Barriers to Follow-up in Newborn Hearing Screening Programs
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Barriers to Follow-up in Newborn Hearing Screening Programs. National Center for Hearing Assessment & Management Utah State University Kathleen Watts, MA Steve Jones, MS Project Coordinator Research Assistant. Case History #1.

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Barriers to Follow-up in Newborn Hearing Screening Programs

National Center for Hearing Assessment & Management

Utah State University

Kathleen Watts, MA Steve Jones, MS

Project Coordinator Research Assistant


Case history 1
Case History #1

Baby Boys – Twins A & B Born 9/99

  • 10/99 Referred for diagnostic evaluations (1 month)

  • 11/99 – Diagnostic evaluations (2 months)

    • Twin A was sedated

      • No OAEs bilaterally

      • ABR inconclusive

    • Twin B could not be sedated because of mother’s schedule

      • No OAEs bilaterally

  • 2/01 – Phone call to follow-up with parents (17 months)

    • Father reports insurance refusal to pay for diagnostic testing

    • Parents concerned because Twin A does not respond to noise as well as Twin B does

    • Parents referred to state for sound field testing


  • Case history 1 continued
    Case History #1 continued

    • 3/01 – Sound field testing (18 months)

      • Both twins:

        • Absent OAE’s

        • Normal tymps

        • Localized to left and right in sound field


    Case history 2 baby girl born 3 01
    Case History #2Baby Girl – Born 3/01

    • 3/01 Referred on inpatient screen (less than 1 month)

    • 4/01 Unable to locate to confirm outpatient screen appt (1 month)

      Contacted community health center (medical home) to locate

      • Referred on outpatient screen

      • Did not keep appointment for diagnostic evaluation

  • 5/01 Moved and no forwarding information available (2 months)

    Audiologist contacted medical home to locate

    • ABR not completed because baby awakened

    • Broken appointment for completion of ABR


  • Case history 2 continued
    Case History #2continued

    • 6/01 Family phone disconnected (3months)

      Medical home contacted

      Medical home sent family to complete ABR at next well baby

      check up

      • Bilateral mild/moderate hearing loss

      • ENT visit

  • 8/01 Hearing loss confirmed (5 months)

    • Sound field testing

    • Referred for early intervention services

  • 9/01 Early intervention unable to locate family (6 months)

    Medical home notified – provided new phone number

    • Aided

    • Enrolled in early intervention services


  • Results of evaluation of utah s ehdi program 2001
    Results of Evaluation of Utah’s EHDI Program - 2001

    • Universal Newborn Hearing Screening

    • Appropriate and Timely Diagnosis of the Hearing Loss

    • Prompt Enrollment in Appropriate Early Intervention

    • A Medical Home for all Newborns

    • Culturally Competent Family Support

    • Effective Tracking and Follow-up


    Data collection june july 2001
    Data Collection(June / July 2001)

    • Questionnaires completed by :

      • 35 of 42 hospitals

      • 86 physicians

      • 171 parents of babies who:

        • passed the inpatient screen (n=84)

        • referred on inpatient and passed outpatient (n=66)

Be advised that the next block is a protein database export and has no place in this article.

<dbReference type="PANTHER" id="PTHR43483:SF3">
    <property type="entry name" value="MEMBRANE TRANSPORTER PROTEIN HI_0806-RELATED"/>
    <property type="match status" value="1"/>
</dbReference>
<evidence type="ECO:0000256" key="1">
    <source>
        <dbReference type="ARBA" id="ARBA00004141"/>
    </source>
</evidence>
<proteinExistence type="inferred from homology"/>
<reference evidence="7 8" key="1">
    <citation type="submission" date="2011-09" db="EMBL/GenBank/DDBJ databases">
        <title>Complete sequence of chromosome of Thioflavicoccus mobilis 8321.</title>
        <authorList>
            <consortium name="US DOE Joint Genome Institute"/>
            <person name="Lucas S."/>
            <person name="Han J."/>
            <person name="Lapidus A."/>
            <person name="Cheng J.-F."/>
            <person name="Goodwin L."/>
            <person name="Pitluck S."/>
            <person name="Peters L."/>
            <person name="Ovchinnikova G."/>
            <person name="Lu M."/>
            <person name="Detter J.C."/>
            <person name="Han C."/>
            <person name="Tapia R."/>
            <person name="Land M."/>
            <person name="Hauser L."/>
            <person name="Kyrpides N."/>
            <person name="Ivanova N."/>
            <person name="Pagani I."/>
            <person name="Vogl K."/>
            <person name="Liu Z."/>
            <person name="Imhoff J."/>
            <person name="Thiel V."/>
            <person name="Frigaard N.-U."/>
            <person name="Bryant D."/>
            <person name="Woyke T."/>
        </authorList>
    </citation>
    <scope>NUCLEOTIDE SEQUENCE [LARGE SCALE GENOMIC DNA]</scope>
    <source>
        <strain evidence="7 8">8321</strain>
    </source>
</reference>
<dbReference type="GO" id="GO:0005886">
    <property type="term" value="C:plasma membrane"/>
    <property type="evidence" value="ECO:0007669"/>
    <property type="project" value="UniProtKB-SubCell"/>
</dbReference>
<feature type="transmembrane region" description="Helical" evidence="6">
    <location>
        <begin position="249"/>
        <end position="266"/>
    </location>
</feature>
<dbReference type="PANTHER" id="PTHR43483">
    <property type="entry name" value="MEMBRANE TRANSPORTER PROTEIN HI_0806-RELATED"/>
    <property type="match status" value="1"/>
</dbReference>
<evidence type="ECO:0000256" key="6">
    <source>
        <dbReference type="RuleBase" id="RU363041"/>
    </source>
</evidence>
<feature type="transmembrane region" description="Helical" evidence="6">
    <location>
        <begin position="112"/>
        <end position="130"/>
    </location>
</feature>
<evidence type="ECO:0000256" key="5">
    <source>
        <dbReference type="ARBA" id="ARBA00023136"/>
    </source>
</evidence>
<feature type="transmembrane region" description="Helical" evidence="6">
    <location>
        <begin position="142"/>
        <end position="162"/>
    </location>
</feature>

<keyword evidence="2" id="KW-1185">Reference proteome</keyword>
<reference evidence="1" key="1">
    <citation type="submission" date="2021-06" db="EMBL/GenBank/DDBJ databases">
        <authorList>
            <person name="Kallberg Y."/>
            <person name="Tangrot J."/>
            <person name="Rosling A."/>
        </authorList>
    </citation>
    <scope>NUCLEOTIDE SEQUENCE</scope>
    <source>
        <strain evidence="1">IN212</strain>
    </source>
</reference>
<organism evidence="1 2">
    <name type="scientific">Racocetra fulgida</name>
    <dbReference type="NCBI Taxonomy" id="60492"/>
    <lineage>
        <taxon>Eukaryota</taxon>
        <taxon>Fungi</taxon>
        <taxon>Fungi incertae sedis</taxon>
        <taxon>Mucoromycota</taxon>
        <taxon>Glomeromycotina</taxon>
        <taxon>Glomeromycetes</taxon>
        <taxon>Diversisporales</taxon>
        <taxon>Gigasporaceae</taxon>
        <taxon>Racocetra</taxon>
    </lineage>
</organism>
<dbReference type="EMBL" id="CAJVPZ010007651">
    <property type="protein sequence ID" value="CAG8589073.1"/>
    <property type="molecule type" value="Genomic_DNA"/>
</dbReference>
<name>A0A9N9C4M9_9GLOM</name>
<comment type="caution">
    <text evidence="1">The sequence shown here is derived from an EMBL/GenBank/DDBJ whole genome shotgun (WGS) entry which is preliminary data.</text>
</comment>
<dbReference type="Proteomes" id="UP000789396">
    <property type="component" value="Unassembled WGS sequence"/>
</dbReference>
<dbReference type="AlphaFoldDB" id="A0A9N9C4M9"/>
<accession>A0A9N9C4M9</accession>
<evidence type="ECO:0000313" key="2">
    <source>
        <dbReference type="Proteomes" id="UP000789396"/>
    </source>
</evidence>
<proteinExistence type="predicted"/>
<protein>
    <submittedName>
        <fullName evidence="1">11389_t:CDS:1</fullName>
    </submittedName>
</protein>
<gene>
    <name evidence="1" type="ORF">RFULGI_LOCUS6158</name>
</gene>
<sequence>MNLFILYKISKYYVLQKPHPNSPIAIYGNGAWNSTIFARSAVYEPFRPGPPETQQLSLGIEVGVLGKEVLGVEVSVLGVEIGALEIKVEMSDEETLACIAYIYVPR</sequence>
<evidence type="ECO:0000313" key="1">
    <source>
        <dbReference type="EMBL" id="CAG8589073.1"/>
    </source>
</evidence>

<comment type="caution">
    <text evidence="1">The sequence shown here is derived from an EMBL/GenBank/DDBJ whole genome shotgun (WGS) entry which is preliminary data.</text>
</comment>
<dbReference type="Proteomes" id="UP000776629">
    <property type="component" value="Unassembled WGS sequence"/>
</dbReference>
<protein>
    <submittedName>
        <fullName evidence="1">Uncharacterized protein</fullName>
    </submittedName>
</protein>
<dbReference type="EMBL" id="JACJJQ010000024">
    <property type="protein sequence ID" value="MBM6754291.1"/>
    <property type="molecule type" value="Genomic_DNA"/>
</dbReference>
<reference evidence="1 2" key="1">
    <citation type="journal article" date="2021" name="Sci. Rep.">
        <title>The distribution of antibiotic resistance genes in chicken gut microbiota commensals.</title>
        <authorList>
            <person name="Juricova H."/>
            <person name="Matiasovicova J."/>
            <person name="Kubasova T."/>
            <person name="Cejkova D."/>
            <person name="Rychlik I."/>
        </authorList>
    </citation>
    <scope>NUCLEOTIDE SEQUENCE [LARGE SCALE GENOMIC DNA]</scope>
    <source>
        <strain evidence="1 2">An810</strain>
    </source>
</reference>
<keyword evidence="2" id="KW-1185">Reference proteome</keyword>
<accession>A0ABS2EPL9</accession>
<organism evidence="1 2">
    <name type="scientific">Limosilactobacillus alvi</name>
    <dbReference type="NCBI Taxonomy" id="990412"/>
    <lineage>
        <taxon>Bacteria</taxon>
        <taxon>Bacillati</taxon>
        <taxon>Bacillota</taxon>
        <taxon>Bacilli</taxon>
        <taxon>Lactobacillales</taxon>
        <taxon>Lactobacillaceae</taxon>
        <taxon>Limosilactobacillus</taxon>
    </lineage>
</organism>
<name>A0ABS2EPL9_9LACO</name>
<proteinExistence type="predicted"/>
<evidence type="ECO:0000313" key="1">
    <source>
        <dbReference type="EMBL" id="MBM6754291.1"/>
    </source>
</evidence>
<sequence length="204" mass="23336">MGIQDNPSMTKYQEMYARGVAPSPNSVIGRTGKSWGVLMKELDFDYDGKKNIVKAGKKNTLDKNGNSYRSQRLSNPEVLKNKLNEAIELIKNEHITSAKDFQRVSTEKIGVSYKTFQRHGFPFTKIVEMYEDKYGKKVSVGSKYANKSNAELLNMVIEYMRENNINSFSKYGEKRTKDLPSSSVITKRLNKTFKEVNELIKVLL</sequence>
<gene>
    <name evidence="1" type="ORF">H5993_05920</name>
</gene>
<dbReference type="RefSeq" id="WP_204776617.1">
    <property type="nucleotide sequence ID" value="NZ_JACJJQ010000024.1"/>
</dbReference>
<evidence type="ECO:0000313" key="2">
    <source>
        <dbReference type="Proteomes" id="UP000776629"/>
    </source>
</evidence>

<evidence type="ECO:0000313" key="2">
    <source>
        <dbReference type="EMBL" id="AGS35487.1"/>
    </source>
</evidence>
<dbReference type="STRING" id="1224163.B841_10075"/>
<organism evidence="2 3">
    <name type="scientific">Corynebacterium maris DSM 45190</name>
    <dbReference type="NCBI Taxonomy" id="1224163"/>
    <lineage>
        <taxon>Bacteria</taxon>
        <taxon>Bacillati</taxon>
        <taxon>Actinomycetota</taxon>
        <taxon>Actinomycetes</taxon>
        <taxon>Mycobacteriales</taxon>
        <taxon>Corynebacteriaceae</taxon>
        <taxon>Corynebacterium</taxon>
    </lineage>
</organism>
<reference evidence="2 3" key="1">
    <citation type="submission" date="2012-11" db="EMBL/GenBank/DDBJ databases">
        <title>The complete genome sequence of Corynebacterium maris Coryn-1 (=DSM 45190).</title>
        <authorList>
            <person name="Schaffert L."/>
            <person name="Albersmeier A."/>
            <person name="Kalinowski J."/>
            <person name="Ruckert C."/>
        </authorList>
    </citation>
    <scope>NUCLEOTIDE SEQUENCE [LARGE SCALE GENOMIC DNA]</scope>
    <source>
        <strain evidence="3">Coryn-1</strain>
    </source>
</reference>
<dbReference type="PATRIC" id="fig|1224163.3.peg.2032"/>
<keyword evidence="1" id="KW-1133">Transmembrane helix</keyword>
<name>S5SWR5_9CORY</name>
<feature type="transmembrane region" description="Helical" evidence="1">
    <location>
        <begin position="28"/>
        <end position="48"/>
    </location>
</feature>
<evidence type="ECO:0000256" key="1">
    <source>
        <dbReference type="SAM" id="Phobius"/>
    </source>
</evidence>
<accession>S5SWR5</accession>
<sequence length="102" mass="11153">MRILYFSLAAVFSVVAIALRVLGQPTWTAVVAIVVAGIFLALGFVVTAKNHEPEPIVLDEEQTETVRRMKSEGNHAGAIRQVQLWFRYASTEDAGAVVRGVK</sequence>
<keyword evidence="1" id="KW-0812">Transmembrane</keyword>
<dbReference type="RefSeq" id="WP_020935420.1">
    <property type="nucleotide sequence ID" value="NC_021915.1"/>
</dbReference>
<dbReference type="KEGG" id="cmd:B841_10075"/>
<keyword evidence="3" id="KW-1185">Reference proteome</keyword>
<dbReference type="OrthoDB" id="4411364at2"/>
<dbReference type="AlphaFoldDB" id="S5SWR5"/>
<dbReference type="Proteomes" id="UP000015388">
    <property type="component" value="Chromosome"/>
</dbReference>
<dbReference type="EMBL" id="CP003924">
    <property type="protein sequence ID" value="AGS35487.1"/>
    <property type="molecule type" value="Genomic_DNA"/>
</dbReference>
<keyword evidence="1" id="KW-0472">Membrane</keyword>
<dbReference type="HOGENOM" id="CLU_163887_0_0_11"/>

• referred on both inpatient and outpatient (n=21)

    • Analysis of data for 1999, 2000, and 1st 6 months of 2001

    • Site visits to 4 hospitals


    Newborn hearing screening
    Newborn Hearing Screening

    • Only about 88% of babies pass screening prior to hospital discharge (false positives)

    • Only 54% of newborn hearing screening coordinators have some time dedicated specifically to the hearing screening program.

    • Less than 70% of babies who need outpatient screens complete them


    Efficiency of early hearing detection and intervention in utah

    Efficiency of Early Hearing Detection and Intervention in Utah

    1999 2000 2001(6 mos)

    (n=43,547) (n=46,771) (n=23,307)

    Outpatient completion (state average) 70.1% 67.1% 80.2%

    Reported Completion of Diagnostic 133 of 357 165 of 380 80 of 223

    Evaluations (state average) 37.3% 43.4% 35.9%

    Number of babies still “in process” 224 215 143


    Complete diagnostic evaluations by 3 months of age
    Complete Diagnostic Evaluations by 3 Months of Age

    • 21% of physicians think that definitive hearing tests can’t be done until a baby is 3 or more months old.

    • Many programs (20%) do no follow-up after referring to the physician

    • For babies who do not pass the final screening test, only about half of parents are given names of audiologists or referred to their physician.


    Enrolled in appropriate intervention by 6 months of age
    Enrolled in Appropriate Intervention by 6 Months of Age

    • Only 63% of programs keep track of whether babies with hearing loss are enrolled in Early Intervention programs

    • Many program coordinators don’t know what EI options are available

    • 48% of physicians don’t realize babies can be fit with hearing aids before 6 months of age


    All newborns should have a medical home
    All Newborns Should Have a Medical Home

    • Most program coordinators report that they know who the primary care physician is for babies who do not pass

    • Only 37% of physicians think their hospital does a good job of educating physicians about EHDI programs and most would like more information


    Families should be provided with culturally competent services
    Families Should be Provided with Culturally Competent Services

    • Only 49% remember being given written information about newborn hearing screening- - - many would have liked more

    • Over half didn’t know their hospital had a newborn hearing screening program before they checked in

    • Many programs don’t have materials in Spanish despite large Spanish speaking population

    • Parents whose babies require diagnostic evaluations: